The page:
5.   Forward & backward shifting
•  Principles of taxation: The Benefit approach, Ability to pay approach
•  Trends of Taxation in India

V

Public Expenditure:-
•  Public expenditure: Meaning, nature & classification
•  Wagners Law of Increasing State Activities
•  Wiseman Peacock Hypothesis
•  Pure Theory of Public Expenditure
•  Effects of Public expenditure
•  Trends of Public expenditure in India

Sem. I (Paper VI)

 

Objective: To create awareness regarding current trends, issues and research as related to various aspects of economics. Students will be assigned a topic in the beginning of the semester. They will be required to prepare and submit a project report on the same. A panel of external examiners will evaluate the same.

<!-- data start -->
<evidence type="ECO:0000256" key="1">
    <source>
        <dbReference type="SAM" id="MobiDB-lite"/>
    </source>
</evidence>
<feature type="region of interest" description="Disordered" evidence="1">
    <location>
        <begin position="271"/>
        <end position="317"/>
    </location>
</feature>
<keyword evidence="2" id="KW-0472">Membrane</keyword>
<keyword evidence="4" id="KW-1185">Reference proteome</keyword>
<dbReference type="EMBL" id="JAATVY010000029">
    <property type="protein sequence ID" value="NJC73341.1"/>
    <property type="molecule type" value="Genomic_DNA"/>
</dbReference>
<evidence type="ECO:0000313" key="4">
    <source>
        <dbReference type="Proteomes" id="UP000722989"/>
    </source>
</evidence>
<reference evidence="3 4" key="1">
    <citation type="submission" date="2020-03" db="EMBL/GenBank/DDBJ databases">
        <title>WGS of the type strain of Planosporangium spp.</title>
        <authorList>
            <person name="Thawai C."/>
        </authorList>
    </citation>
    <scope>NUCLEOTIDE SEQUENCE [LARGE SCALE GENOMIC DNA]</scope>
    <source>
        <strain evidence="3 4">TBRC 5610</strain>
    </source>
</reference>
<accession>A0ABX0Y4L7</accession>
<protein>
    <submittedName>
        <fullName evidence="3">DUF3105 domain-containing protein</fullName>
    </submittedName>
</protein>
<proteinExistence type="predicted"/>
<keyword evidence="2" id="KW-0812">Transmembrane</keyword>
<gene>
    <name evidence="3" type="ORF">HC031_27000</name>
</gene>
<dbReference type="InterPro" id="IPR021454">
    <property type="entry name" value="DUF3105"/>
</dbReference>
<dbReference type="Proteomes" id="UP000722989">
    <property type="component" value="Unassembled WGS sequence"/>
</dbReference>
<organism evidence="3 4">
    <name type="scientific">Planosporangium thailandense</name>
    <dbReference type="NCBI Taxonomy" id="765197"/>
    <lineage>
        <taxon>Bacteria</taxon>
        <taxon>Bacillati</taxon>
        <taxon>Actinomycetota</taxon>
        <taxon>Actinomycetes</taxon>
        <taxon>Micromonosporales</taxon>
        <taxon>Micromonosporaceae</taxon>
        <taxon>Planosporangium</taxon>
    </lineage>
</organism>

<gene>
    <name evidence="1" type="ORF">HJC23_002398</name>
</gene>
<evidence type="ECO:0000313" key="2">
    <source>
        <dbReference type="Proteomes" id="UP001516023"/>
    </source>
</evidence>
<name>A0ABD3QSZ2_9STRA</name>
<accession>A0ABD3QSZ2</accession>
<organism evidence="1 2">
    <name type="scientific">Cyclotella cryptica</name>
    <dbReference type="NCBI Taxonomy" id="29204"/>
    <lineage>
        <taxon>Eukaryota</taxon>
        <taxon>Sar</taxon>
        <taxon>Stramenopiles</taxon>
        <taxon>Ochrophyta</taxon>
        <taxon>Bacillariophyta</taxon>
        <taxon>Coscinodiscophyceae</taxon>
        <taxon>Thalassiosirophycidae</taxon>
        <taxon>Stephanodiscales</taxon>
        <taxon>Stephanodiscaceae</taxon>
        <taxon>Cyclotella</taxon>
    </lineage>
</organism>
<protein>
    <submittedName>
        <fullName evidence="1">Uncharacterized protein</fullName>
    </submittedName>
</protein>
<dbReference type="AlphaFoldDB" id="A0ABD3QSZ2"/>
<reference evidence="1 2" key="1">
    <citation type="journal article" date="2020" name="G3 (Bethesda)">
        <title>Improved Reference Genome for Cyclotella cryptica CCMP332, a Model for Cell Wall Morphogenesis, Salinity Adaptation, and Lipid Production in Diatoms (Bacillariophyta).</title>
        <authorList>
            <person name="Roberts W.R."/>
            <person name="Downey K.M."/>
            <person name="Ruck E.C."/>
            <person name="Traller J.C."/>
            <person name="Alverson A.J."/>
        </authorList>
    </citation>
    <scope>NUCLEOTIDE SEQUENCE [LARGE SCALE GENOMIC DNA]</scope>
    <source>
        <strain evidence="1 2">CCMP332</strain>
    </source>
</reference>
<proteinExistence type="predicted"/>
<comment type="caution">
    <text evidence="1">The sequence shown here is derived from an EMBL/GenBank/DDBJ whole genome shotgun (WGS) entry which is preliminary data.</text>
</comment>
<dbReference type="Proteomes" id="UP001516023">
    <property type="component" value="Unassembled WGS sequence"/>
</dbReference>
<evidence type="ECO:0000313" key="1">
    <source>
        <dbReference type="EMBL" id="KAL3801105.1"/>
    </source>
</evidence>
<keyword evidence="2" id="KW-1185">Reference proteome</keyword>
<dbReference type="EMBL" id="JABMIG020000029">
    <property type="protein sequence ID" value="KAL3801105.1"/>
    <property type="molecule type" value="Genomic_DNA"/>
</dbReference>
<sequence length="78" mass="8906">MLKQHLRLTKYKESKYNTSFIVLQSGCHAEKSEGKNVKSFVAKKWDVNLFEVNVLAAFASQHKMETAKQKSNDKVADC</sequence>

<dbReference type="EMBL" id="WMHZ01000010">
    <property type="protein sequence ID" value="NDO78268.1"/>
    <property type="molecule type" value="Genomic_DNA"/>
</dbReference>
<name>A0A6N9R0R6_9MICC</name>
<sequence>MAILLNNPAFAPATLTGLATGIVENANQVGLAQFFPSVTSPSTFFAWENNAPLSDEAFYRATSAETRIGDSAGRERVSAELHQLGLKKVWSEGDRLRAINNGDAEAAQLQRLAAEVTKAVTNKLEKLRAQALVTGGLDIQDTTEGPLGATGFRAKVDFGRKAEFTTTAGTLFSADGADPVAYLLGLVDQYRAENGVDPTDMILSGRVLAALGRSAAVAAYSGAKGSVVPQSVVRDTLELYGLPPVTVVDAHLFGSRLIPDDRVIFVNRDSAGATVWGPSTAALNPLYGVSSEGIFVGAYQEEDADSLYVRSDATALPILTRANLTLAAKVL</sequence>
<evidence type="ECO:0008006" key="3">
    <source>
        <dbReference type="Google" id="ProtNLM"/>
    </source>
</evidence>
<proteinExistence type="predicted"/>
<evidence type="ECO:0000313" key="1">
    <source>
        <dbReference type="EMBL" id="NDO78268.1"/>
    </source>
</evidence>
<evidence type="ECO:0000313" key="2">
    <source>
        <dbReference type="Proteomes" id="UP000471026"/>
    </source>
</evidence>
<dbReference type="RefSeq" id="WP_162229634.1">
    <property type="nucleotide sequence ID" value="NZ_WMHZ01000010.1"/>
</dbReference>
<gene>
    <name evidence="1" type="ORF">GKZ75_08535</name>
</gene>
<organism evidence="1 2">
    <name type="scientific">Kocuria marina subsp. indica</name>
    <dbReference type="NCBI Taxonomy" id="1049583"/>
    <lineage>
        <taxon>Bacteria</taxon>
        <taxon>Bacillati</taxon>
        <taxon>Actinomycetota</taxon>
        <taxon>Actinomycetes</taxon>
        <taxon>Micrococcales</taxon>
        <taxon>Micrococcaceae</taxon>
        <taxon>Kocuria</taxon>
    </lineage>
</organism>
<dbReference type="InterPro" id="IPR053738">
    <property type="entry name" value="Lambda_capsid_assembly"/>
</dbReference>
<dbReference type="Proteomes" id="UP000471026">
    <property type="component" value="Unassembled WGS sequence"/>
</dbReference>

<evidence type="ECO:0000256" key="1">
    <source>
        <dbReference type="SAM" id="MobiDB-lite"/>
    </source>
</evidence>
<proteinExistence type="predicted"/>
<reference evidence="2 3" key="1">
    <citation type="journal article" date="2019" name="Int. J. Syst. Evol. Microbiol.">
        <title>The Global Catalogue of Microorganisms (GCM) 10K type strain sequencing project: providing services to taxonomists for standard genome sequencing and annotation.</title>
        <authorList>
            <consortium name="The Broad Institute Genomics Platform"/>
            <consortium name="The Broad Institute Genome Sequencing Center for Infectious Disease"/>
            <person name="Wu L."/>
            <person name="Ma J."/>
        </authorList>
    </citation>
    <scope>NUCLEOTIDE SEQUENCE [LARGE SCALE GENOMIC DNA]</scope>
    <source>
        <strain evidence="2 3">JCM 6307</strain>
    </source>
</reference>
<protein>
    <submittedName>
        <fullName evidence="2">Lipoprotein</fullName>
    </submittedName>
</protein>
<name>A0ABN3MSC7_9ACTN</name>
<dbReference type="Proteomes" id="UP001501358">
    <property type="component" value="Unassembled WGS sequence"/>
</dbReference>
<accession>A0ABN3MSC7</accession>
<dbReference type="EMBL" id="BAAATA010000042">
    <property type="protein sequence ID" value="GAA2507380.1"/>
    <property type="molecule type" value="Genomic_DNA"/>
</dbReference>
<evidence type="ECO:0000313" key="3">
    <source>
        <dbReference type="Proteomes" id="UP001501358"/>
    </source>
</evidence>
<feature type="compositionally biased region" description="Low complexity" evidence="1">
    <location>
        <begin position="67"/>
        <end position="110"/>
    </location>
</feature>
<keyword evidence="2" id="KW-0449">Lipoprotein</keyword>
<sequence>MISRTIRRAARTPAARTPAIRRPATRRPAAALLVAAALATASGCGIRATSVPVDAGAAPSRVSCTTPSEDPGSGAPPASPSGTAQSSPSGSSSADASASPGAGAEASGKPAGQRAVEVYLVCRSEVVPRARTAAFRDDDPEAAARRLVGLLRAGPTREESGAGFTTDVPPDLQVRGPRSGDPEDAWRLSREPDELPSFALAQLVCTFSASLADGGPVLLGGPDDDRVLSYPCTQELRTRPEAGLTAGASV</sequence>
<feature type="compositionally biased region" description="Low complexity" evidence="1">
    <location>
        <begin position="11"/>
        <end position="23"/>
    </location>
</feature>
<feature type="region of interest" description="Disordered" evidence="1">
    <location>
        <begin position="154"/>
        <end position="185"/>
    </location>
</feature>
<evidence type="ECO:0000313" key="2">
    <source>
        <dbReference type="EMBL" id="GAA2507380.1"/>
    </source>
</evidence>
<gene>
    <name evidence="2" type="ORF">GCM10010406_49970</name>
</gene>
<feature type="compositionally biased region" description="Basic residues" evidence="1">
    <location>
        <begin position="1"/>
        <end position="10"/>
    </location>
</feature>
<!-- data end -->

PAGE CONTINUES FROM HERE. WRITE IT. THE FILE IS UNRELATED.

Sem. II (Paper I)

Unit 

Subjects of Study

 

I

Distribution Neo-classical approach – Marginal productivity theory; Product exhaustion theorem; Elasticity of technical substitution, technical progress and factor shares; Theory of distribution in imperfect product and factor markets; Macro theories of distribution – Ricardian, Marxian, Kalecki and Kaldor’s.

II

Welfare Economics Pigovian welfare economics; Pareto optimal conditions; Value judgement; Social welfare function; Compensation principle; Inability to obtain optimum welfare – Imperfections, market failure, decreasing costs, uncertainty and non-existent and incomplete markets; Theory of Second Best – Arrow’s impossibility theorem; Rawl’s theory of justice, equity- efficiency trade off.

III